The Liquidity Tool Your Small Business Clients Might Not Know to Ask For

Financial Planning
Robert Muruli 
Principal, Lending & Banking

Are you looking at both sides of the balance sheet when reviewing your small business owner clients’ financial plans? If you’re not considering their debt and liquidity alongside the equity they’ve built, you could be losing sight of their bigger financial picture – and potentially missing opportunities that may benefit them.

It’s no secret that small-business owners are facing a slew of challenges – changing regulations, rising interest rates and the potential need to refinance existing fixed-term loans due to upcoming balloon payments – all of which strain cash flow. On top of that, they must make sure their daily business operations run smoothly. 

So how can you get your small business owner clients to a place where they have affordable liquidity to account for their everyday business needs while navigating a tumultuous fiscal environment? Well, the solution may be something your clients don’t even know to ask for: securities-based lending.   

The History and Legislation Behind Securities-Based Lending

To find a solution, you must first understand the problem. Here, the issue lies in a lack of general awareness surrounding securities-based lending. That’s because debt and liquidity markets tend to get less attention than equity markets – but why? 

One major reason is the debt product environment doesn’t fluctuate as much until an event – like the recent rise in interest rates – has a spillover effect on rates of both fixed- and variable-debt instruments.

Higher interest rates fuel higher capital costs, which in turn causes lenders to tighten their underwriting criteria like creditworthiness, collateral values and debt service coverage. This can make it harder for your small-business clients to qualify for typical debt or liquidity vehicles. 

Like the Great Recession of 2008, we’re seeing a resurgence in private credit this decade. In 2020, private lenders began providing liquidity where banks could not. This space expanded even further when the Fed started increasing interest rates in 2022 and continues to grow today in 2024.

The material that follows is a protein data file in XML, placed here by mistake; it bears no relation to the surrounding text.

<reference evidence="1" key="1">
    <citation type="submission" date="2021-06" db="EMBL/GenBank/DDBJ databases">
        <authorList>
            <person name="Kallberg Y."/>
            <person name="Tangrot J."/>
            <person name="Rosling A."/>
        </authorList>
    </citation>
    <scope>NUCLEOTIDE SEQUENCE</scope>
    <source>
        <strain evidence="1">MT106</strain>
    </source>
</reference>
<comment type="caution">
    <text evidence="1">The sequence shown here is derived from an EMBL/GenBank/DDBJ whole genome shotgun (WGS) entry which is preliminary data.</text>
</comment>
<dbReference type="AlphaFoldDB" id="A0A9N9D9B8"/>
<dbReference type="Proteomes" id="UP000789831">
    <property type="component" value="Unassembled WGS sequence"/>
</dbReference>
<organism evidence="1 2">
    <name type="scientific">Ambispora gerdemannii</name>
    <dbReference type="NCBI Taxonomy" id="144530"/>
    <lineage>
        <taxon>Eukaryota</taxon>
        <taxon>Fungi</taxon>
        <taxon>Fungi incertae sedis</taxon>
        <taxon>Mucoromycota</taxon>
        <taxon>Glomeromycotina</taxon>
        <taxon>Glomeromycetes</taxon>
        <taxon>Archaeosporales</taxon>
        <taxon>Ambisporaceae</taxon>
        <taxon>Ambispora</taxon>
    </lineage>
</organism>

One of the most potentially impactful pieces of legislation to watch is the joint proposal Basel III endgame (no, that’s not an action movie). This Federal Reserve and FDIC regulatory rule change would cause banks to increase reserve requirements (funds that a bank should set aside to provide a buffer to meet its liabilities in case of unforeseen withdrawals). Opponents of the Basel III endgame regulatory change believe that small businesses and residential lending will be impacted the most – rather than banks – if the proposal passes. Simply put, combined with the expansion of the private credit space, this legislation could cause an increase in credit costs.

Bridging the Liquidity Gap with a Tax-Intelligent Solution

With all this in mind, how can you help your small-business clients ensure they have adequate liquidity? 

When needing capital, a client’s first thought might be an SBA (Small Business Administration) loan, but obtaining these can be quite cumbersome. A client could also consider using a credit card, which have exorbitant interest rates. Another choice is selling investments (like retirement or non-retirement assets) – but liquidating assets in either registration type has drawbacks, including potentially significant tax implications. For example: 

  • Qualified accounts, which are taxed as ordinary income and may have a penalty applied, depending on your client’s age and if/how they take distributions.
  • Non-qualified accounts, which requires a client to sell out of a position and potentially realize transaction costs, capital gains and other tax implications.

When liquidity is needed, a tax-intelligent alternative to selling assets in either qualified or non-qualified accounts is a securities-based line of credit (SBLOC). This product can be a particularly powerful choice for small-business clients because SBLOCs:

  • Provide immediate cash flow unlike a term loan (but can also be established at zero cost before a client needs liquidity).
  • Have a substantially lower interest rate than a credit card or a personal loan.
  • Have minimal underwriting requirements that don’t change with market conditions.
  • May be priced lower and have the potential to drop in rate when the Fed starts lowering rates.
  • Have a much higher approval probability and possibility of a cost savings when compared to similar lending products.
  • Allow the client to keep the asset with you, their trusted financial professional, instead of having to go elsewhere for their liquidity needs. 

Tax-intelligent Financial Professionals know firsthand a well-constructed and closely managed financial plan involves periodic rebalancing. When rates increase and market dynamics change, it’s important to review their current situation and plan for their business’s future financial needs. Think of this as another opportunity to check in with your small-business clients to ensure their needs are being met. A credit line solution through Avantax’s banking partner can be an option when in the client’s best interest.